SVG Digital Chat: Inside the New NHL With MLBAM’s Chad Evans and Matt Restivo

Top developers discuss letting video lead, how iOS 9 has changed tablet-app development

On Feb. 1, the National Hockey League, in conjunction with Major League Baseball Advanced Media (MLBAM), will roll out a new suite of digital platforms, including a Website, mobile application, and live out-of-market streaming service.


MLBAM’s Chad Evans (left) and Matt Restivo

The partnership commenced only five months ago, when the two sides came together in a formal agreement that included shifting some personnel from the NHL to MLBAM. Among them was Matt Restivo, who now serves as senior director, product development, for MLBAM and played a key role in the design of the platforms that will launch next week.

SVG caught up with Restivo and Chad Evans, SVP, mobile product development, MLBAM, to discuss the collaborative process between MLB and the NHL, how video has become the star, and how iOS 9 has changed the game for tablet app design.

What was the collaboration process between MLBAM and the NHL like?
There was a ton of people involved in making this work well; [it was] a total team effort. It’s a combination of a lot of what works really well at baseball and what actually fits in the context of hockey. For example, MLB has a great presentation of scoring summary. So we thought, what do fans care about? Fans want to watch highlights of the game, or, if their team lost, they probably just want to know who from their team scored. If you are a fantasy player, you just want to see goals.

Evans: A lot of it goes back to what [MLB President/CEO] Bob [Bowman] always says: “let the content lead.” So, at BAM, I think they’ve just brought our approach to the way we approach designing apps and Web and connected devices for baseball and put that together with hockey’s expertise of their game and came up with some great solutions.

Do you approach everything you design as mobile first?
Evans: Mobile doesn’t mean just apps. Apps are crucially important, but there’s mobile Web and not just thinking about small screens but thinking about what the use case for mobile is. What are people doing on their phones? How is that different from how they approach a tablet when they are in their living room? Just because they are both running iOS doesn’t mean that people approach using them the same way. On handsets, you have to consider bandwidth and customers’ data plans. These are all factors when we say we are thinking mobile first. It’s not just, how can we get in and get a good spot on the App Store. It’s thinking about the right experience in the context.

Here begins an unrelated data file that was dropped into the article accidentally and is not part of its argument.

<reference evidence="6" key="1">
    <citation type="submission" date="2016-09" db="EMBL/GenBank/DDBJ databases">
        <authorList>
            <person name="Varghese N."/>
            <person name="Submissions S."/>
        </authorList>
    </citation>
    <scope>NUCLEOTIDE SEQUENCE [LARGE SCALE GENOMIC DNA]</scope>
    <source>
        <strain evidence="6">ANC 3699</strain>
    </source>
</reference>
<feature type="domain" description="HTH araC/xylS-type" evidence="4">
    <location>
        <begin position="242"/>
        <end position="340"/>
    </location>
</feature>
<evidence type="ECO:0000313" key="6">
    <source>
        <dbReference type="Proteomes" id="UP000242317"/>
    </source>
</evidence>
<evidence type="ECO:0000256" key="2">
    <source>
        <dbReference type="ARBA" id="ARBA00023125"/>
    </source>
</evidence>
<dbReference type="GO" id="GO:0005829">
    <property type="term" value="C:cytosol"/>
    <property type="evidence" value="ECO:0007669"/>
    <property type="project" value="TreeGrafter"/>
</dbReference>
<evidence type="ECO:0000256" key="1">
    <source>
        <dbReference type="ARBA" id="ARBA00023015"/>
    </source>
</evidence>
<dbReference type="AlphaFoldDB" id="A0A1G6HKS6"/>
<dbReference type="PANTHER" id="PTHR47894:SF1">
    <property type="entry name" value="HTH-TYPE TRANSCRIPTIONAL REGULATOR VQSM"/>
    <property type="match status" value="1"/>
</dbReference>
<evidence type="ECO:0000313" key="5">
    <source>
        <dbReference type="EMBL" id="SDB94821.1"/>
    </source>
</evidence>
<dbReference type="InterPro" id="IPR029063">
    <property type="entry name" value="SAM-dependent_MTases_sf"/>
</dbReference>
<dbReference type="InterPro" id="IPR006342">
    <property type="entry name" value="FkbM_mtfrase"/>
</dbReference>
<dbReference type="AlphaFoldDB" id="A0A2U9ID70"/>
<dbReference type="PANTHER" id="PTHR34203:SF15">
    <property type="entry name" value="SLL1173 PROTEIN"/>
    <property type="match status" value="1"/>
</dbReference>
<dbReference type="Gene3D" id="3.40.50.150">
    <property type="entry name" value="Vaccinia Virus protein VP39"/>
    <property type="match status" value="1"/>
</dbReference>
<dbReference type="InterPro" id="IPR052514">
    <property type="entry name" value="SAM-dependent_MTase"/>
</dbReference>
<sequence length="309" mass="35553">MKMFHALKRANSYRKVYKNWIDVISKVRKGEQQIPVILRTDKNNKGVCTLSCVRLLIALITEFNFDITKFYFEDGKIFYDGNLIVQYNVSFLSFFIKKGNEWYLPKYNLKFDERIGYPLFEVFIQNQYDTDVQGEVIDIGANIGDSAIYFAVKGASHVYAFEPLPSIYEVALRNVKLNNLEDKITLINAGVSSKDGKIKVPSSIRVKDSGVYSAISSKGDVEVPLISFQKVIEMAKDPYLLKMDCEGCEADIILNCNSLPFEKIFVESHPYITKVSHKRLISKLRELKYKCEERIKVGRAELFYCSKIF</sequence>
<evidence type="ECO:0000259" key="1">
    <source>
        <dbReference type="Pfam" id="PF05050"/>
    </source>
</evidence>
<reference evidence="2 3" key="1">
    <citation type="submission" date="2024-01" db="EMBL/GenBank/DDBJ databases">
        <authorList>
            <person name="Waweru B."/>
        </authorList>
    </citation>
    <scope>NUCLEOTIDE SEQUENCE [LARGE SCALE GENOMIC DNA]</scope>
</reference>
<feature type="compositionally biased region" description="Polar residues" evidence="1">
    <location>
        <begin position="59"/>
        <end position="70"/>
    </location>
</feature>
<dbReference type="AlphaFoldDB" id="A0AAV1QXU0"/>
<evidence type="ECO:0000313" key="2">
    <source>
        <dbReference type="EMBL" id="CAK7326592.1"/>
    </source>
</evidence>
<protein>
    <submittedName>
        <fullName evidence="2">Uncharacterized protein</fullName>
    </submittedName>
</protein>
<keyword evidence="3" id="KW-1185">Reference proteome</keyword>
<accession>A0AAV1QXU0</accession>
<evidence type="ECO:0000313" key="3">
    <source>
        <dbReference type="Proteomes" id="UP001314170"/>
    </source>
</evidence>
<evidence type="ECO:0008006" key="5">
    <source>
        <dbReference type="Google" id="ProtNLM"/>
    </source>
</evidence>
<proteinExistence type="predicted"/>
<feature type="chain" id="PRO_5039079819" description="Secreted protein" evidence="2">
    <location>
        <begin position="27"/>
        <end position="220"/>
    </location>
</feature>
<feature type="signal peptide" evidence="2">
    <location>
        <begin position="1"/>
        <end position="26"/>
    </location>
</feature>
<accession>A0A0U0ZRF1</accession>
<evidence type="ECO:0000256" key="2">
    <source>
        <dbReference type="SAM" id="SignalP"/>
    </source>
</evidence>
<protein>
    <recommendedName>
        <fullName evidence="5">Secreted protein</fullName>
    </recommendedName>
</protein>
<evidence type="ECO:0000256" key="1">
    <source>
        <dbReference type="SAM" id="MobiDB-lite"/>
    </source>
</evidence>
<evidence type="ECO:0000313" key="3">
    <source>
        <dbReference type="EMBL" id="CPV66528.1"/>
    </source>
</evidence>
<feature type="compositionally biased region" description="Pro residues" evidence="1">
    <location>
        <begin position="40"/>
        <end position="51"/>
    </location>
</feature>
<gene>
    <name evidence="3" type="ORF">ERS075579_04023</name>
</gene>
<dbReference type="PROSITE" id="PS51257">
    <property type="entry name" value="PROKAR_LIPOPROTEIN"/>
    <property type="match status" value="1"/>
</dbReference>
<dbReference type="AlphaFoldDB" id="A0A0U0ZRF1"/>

So is there a key example or two that you can cite in this design where the experience is different on the phone vs. the tablet?
 The handset is really about getting customized content into the hands of the fan quickly while the tablet is a phenomenal video experience, and we really prioritized that.

Evans: That’s a huge part of it: tablet is fantastic for video.

Also, the iOS 9 multitasking [on iPad] is a real big deal for us. You have to think about the app and how it appears in up to seven different screen orientations. There’s small, medium, portrait, full, etc. You also have to start playing nicely with other apps to get picture-in-picture — which is part of iOS 9’s multitasking framework — to work. You can split the screen, but you can also leave the app entirely and keep watching video, dock the video on the side and pull it out when you want to watch it. So there’s a lot of work that needs to be done to make sure your app plays nicely. If you are running someone else’s app and it’s taking up all of your memory and then you try to load a video, apps will start crashing. It’s important that we be a good citizen in the ecosystem. Apps on tablets never really had to worry about that because multitasking wasn’t possible. You knew that, if someone was using your app, that’s all the user was doing. So that makes you rethink everything. What does our scoreboard look like in each of these different orientations?

So we spent a lot of time thinking about video and how the multitasking works.

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